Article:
This is a tremendous opportunity because unlike other retirement vehicles, annuities guarantee savers that their money is protected from market loss and offer a guaranteed income stream over their lifetime, so you never run out of money. Remember, a sound retirement system not only has to get you to retirement, but it also has to get you through retirement. These types of guarantees have been lacking in the 401(k) plan—guarantees that retirees are looking for to supplement their Social Security payments and help meet basic expenses in retirement.
Folks, make sure to reach out to a qualified retirement specialist who can help you understand the appropriateness of an annuity, why they may be helpful to your system, expense ratios and the financial strength of the insurance company. And only if appropriate, the annuity is usually selected for a portion of your assets, not all of them, so that you can maintain an appropriate level of liquidity and growth potential in your portfolio.
The SECURE Act also provides greater opportunities for small businesses to offer retirement plans to their employees through the Multiple Employer Plans (MEPs). MEPs are intended to encourage employers to offer a work-based retirement plan by reducing the administrative burden and fiduciary responsibilities of operating a plan. In the past, some small companies avoided participating in a MEP because of the so-called “one bad apple” rule that stated if one employer did not meet the plan requirements, the plan would fail for all others involved. As part of the SECURE Act, unrelated companies can now pool together to offer employees a retirement plan.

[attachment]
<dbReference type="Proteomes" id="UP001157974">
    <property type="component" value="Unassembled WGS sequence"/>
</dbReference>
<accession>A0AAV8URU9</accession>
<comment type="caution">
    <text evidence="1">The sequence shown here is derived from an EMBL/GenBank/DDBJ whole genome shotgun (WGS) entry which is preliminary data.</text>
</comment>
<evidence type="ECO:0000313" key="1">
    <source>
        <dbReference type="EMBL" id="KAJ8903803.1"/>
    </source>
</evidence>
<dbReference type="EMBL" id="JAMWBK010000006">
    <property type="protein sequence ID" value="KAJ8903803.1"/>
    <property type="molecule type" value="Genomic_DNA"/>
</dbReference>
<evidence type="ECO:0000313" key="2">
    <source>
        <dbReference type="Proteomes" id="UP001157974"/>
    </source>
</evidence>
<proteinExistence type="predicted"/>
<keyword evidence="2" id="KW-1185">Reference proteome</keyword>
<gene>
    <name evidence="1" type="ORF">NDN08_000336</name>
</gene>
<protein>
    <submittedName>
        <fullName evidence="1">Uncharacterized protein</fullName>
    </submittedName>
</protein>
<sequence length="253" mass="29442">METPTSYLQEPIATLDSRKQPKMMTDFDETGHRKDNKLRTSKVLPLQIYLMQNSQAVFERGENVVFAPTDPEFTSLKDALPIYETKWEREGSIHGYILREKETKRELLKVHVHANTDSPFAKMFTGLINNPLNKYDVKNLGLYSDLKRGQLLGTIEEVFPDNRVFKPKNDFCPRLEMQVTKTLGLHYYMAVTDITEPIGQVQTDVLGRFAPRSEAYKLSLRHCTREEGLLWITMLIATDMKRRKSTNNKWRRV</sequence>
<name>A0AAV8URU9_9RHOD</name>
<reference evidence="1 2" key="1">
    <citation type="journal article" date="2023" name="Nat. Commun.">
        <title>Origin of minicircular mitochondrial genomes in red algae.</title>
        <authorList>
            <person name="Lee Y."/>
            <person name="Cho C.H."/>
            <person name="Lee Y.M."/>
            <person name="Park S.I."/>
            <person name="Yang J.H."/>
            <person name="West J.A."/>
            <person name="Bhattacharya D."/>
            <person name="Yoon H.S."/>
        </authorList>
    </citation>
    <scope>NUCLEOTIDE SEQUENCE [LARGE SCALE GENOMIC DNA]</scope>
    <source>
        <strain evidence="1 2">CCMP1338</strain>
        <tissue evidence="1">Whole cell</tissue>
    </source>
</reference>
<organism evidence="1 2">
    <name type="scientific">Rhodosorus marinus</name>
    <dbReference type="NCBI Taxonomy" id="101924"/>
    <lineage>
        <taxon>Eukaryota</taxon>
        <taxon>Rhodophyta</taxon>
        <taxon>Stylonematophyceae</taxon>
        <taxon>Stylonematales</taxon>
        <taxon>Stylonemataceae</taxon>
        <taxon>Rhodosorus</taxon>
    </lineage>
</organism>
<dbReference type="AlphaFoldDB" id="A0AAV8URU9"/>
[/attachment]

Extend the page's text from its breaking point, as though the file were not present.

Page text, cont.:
Employer-sponsored retirement plans are now also available to long-term part-time workers, with a lower minimum number of hours worked. This can be significant for those who retire before age 72 and want to continue to work part-time and make additional retirement contributions.
Compromise is tough; it’s hard. It means that you don’t get everything you want; not every provision works in our favor. One key change that could have a negative outcome is the elimination of the “Stretch IRA.” Historically, if you inherited an IRA from someone at their death, you may have had the option to “stretch” distributions over your lifetime based upon your age. More importantly, you did not have to take all the money all at once, resulting in a huge tax bill. This provision has been replaced with the 10-year rule under the new act, which requires that beneficiaries withdraw all assets of an inherited account within 10 years, unless the beneficiary qualified for an exception. There are no required minimum distributions within those 10 years, but the entire balance must be paid out at the end of the 10th year. This change can be especially problematic for some beneficiaries if they are in their peak of their earning years, as it could push them into a significantly higher tax bracket.
While the new act is detailed and complex, it is a change and it does create opportunity. Folks, I encourage you to evaluate your own retirement strategy in light of these new rules to make sure you find your opportunities. You just might find some of these changes to be an opportunity in 2020 and beyond.
And as always: Be vigilant and stay alert, because you deserve more!
Have a great week.